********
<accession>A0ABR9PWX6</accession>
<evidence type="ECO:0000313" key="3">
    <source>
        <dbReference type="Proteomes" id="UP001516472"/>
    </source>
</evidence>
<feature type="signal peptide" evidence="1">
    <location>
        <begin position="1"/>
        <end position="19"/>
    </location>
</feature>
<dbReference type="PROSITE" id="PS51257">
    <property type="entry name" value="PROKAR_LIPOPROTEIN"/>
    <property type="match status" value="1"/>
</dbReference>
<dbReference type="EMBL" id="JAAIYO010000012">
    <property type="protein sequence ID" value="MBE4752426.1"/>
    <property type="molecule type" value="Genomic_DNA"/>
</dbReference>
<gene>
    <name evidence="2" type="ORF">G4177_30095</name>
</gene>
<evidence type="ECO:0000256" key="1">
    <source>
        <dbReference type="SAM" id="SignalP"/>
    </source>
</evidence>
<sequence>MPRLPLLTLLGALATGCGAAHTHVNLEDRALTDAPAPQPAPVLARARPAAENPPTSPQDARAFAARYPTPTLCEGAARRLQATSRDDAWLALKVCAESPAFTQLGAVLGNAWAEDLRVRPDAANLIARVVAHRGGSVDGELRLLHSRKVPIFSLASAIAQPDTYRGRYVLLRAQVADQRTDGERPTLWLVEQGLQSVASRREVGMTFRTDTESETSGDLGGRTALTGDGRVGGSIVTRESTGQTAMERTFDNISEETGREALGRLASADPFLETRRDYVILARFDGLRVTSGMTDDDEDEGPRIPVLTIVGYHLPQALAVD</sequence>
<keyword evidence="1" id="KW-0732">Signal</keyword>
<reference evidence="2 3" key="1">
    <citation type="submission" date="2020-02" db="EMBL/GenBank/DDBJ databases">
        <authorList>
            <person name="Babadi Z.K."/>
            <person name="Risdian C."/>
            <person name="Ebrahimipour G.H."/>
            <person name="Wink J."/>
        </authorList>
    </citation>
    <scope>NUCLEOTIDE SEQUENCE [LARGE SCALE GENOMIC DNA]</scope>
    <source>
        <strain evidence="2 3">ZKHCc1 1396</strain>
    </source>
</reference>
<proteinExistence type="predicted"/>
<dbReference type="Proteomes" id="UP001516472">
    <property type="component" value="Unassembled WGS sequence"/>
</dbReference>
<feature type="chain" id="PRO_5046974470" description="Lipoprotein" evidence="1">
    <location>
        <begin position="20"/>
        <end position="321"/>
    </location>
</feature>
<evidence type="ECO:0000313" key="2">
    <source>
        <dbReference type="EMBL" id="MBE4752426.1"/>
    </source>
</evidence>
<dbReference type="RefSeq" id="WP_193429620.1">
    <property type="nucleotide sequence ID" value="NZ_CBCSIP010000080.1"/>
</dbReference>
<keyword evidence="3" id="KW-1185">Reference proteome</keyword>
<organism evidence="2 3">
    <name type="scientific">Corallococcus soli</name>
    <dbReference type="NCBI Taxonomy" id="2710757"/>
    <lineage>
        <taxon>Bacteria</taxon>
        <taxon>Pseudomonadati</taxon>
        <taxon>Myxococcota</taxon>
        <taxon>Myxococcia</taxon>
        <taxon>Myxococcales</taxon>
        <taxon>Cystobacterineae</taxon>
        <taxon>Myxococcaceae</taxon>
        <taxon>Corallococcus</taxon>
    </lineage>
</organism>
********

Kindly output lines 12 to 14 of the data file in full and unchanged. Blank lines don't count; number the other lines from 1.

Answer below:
</feature>
<dbReference type="PROSITE" id="PS51257">
    <property type="entry name" value="PROKAR_LIPOPROTEIN"/>